its goal being to encourage national reform in science education
in the United States. The subsequent publication of Science for All
Americans outlined their recommendations and included goals for
incorporating history into science education. The reasoning was
two-fold. First, "generalizations about how the scientific enterprise
operates would be empty without concrete examples," and second,
"some episodes in the history of the scientific endeavor are ofsur-
passing significance to our cultural heritage."2
Following Sciencefor All Awricans, the
National Research Council, a group developed
and funded primarily by the National Science
Foundation and the U.S. Department of Educa-
tion, published the National Science Education
Standards (1996), which still serves today as
the primary document guiding instruction in
secondary science classrooms in the United
States. The National Science Education Standards
(NSES) closely mirror the recommendations of
the AAAS and reiterate that 10 historical events
Although the NSES echoed the recommendations outlined by the
AAAS, individual states were left to interpret those recommenda-
tions as deemed appropriate by each state. This resulted in highly
variant views of the importance of history in science classrooms. For
example, some states only address science, technology, and society
from the context of today's society, completely disregarding the his-
torical perspectives surrounding the development of science. These
discordant interpretations of national standards have perpetuated
the divide between science and the other disciplines.
Why don't teachers themselves adopt the NSES or the
Benchmarks for Scientific Literacy guidelines rather than their own
state standards? By doing this on a national level, science would
at last be taught as an interdisciplinary subject rather than as a
discrete body of knowledge.
First is the issue of time. A regular school year in the U.S.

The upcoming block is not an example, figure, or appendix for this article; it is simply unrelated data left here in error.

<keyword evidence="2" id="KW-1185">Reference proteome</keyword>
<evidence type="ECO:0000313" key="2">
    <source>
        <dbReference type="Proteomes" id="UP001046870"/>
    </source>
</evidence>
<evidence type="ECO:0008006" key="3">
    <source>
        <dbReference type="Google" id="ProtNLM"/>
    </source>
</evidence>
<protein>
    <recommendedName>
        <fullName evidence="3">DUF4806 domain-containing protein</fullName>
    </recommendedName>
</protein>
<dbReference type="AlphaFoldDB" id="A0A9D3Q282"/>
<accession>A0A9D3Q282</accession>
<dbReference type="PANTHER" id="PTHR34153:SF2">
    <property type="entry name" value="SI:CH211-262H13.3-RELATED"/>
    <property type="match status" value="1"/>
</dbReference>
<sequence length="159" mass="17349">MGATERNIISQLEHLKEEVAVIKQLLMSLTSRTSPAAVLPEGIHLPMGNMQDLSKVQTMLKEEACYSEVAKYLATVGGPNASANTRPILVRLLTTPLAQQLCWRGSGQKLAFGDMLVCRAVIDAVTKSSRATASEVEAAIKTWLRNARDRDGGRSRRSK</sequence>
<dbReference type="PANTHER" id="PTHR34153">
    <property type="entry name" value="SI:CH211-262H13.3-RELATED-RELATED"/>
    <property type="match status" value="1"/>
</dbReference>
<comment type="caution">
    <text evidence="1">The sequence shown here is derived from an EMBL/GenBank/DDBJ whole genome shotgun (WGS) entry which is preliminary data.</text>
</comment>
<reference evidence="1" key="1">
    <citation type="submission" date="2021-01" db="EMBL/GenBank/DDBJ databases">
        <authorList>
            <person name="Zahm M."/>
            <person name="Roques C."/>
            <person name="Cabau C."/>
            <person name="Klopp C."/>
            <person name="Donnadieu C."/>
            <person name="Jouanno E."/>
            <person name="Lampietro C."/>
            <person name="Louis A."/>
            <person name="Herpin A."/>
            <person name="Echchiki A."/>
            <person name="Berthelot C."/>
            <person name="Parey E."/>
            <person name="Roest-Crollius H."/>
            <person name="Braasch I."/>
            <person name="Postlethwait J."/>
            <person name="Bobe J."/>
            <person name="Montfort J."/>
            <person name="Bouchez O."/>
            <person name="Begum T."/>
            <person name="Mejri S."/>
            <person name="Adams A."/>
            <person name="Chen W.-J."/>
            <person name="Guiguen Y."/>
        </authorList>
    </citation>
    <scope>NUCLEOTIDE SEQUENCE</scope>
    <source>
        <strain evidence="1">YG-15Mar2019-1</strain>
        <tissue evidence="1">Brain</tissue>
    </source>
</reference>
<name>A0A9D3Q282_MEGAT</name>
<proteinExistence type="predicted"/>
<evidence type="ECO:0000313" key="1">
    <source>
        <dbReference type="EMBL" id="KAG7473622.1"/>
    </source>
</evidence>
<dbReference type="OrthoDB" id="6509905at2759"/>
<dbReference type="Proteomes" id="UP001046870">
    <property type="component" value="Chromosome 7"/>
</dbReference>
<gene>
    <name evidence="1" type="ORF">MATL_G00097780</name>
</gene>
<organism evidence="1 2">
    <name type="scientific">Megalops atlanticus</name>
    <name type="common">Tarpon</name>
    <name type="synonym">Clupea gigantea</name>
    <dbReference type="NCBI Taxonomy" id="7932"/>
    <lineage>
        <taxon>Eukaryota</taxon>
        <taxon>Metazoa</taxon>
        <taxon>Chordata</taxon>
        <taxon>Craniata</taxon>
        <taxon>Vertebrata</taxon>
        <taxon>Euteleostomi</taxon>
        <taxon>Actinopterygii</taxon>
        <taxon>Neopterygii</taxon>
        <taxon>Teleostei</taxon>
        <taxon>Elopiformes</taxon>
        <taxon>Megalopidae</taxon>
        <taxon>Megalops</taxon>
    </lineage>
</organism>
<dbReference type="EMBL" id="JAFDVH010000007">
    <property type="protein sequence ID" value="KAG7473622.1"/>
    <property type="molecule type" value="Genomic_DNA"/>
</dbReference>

lasts 180 days. Within that day, a secondary teacher sees a student
in his or her class for an average of 45 minutes. In reality, 45
minutes translates into 35 minutes of instructional time once
classroom management and review strategies are considered.
Further, many hours are spent on school events such as pep rallies,
safety drills, science and art fairs, athletics, and so on.
In some states, science teachers are required to teach a
minimum of 60 benchmarks for physical science compared to
129 benchmarks for life science. While that may seem like a
simple task, the diversity of students in a secondary classroom
and the limited amount of class instructional time make those
If teachers are expected
to incorporate history
into science instruction,
programs should require
a history of science com-
+rx hn r e \r irr rr,'r, \f
stand out as culturally significant and should CItII dl -i
be taught in secondary science classrooms. programs s
Additionally, students learn to appreciate that instruction
science is a human endeavor and that anyone
can practice science. The Standards' rationale is ers can inTL
that "the introduction of historical examples will the sciencE
help students see the scientific enterprise as more
philosophical, social, and human."3